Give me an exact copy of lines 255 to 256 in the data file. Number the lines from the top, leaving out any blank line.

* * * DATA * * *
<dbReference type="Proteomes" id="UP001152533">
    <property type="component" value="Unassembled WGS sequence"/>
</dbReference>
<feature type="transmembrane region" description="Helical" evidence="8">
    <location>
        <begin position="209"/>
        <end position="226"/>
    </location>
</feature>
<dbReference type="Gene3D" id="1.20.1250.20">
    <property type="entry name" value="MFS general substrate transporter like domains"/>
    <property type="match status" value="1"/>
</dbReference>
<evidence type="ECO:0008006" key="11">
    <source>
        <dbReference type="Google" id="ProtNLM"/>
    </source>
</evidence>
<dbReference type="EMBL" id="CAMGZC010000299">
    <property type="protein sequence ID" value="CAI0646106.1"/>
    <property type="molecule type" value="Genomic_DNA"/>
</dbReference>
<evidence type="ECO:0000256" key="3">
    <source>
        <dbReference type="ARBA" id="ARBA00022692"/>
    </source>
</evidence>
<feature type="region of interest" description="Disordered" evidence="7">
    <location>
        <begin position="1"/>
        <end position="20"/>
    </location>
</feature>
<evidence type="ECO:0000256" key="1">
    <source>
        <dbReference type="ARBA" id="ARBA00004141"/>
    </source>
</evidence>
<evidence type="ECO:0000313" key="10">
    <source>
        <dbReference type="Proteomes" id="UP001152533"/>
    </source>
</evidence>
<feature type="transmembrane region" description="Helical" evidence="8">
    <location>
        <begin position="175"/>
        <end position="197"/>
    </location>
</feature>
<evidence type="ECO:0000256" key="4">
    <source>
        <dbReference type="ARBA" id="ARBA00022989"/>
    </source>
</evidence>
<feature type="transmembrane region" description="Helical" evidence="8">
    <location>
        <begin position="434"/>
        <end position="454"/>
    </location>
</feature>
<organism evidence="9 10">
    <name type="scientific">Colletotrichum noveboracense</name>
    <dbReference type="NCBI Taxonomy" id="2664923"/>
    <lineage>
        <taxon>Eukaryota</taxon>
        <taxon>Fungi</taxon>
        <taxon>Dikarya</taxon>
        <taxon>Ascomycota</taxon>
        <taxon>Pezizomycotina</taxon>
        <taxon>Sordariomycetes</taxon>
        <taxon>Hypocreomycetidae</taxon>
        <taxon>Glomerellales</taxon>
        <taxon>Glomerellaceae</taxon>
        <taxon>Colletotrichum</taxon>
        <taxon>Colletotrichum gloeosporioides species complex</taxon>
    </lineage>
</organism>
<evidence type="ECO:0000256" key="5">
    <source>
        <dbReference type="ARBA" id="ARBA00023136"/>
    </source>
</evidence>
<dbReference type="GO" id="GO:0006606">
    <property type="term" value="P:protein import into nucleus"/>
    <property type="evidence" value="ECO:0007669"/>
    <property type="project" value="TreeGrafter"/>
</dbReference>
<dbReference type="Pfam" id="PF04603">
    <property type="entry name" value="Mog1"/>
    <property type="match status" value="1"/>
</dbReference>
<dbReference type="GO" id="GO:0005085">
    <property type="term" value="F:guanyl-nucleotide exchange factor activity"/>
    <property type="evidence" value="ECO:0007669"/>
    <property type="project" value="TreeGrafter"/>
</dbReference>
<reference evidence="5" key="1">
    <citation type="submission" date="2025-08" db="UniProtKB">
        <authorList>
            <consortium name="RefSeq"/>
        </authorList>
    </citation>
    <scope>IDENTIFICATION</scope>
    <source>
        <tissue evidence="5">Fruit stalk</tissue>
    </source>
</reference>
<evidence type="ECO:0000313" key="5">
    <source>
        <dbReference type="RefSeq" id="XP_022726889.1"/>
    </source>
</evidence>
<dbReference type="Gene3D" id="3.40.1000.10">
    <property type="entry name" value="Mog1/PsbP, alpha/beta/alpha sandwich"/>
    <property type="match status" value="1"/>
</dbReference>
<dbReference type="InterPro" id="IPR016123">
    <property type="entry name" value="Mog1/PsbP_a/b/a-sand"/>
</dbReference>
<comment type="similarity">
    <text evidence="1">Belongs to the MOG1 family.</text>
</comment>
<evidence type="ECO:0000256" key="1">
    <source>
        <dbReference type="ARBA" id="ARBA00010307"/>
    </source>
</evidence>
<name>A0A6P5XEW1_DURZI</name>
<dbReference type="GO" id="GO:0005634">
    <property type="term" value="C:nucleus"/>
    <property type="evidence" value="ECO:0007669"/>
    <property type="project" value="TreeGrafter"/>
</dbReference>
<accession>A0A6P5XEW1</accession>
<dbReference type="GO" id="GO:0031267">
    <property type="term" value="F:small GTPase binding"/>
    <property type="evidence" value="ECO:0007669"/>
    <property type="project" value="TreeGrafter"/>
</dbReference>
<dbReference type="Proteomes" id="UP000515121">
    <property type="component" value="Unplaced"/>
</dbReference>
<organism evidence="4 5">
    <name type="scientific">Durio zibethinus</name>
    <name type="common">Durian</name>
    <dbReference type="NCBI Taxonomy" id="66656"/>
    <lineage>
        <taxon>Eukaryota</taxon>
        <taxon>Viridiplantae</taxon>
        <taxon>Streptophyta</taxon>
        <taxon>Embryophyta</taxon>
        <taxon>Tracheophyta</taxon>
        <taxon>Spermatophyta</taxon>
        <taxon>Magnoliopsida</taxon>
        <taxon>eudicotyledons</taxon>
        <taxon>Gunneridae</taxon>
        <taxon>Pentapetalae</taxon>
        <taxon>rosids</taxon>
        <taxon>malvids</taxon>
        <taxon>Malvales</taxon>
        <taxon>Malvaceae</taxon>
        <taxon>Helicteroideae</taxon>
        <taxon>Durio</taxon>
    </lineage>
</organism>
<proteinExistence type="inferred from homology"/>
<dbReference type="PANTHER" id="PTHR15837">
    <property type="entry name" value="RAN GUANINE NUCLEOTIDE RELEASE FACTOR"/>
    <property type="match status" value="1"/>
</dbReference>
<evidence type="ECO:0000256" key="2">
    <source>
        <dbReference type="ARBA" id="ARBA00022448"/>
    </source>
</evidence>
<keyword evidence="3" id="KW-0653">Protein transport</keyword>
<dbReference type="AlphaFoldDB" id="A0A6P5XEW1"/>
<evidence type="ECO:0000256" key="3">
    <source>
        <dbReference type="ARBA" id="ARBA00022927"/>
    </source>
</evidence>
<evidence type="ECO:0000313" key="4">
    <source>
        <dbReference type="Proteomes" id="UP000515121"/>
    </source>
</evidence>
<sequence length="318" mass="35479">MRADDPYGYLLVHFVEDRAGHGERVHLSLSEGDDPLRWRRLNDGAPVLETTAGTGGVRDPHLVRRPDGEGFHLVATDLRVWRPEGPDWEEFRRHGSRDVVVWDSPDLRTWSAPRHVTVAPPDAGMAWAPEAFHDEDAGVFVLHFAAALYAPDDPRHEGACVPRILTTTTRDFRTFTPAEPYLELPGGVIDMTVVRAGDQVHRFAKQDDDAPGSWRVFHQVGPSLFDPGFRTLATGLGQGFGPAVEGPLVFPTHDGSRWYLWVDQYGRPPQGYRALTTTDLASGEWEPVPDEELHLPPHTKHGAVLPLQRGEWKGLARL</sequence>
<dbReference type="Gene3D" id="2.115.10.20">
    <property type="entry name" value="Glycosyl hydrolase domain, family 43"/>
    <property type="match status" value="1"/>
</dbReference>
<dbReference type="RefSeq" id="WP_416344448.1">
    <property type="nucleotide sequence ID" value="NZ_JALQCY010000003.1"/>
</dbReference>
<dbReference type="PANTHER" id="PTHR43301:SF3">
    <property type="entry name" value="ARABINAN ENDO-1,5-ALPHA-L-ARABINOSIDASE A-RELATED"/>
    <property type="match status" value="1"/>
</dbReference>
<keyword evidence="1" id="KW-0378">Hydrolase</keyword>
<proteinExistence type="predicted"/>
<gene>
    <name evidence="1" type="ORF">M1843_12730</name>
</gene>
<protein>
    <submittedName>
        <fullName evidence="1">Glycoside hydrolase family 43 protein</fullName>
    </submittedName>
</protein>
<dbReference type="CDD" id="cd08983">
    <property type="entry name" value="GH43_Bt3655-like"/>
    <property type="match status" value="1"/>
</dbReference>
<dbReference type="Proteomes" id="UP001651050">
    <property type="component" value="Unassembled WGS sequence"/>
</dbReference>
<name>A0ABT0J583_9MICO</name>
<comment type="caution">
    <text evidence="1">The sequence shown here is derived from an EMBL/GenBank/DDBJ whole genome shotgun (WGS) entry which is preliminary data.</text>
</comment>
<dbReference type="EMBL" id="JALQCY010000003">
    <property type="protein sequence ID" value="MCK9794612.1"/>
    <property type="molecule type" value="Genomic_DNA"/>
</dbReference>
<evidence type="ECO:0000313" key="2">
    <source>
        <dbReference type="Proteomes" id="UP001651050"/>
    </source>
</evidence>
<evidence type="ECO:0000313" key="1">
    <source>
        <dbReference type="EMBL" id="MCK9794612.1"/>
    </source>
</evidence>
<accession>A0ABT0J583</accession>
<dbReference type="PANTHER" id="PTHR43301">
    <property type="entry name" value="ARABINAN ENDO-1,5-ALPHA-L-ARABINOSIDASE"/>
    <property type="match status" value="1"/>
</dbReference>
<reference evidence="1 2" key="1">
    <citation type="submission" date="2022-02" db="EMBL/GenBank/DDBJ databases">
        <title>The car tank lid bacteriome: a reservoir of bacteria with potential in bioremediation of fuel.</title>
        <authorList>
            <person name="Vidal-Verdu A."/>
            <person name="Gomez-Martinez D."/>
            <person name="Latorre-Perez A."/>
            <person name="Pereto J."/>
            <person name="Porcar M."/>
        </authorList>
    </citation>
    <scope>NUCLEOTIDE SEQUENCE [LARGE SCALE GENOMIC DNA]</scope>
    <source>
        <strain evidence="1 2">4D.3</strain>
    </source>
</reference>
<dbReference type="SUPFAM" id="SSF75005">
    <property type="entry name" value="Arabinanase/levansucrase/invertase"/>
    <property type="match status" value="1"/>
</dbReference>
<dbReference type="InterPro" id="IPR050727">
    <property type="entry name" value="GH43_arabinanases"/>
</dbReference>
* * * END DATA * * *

</reference>
<dbReference type="SUPFAM" id="SSF75005">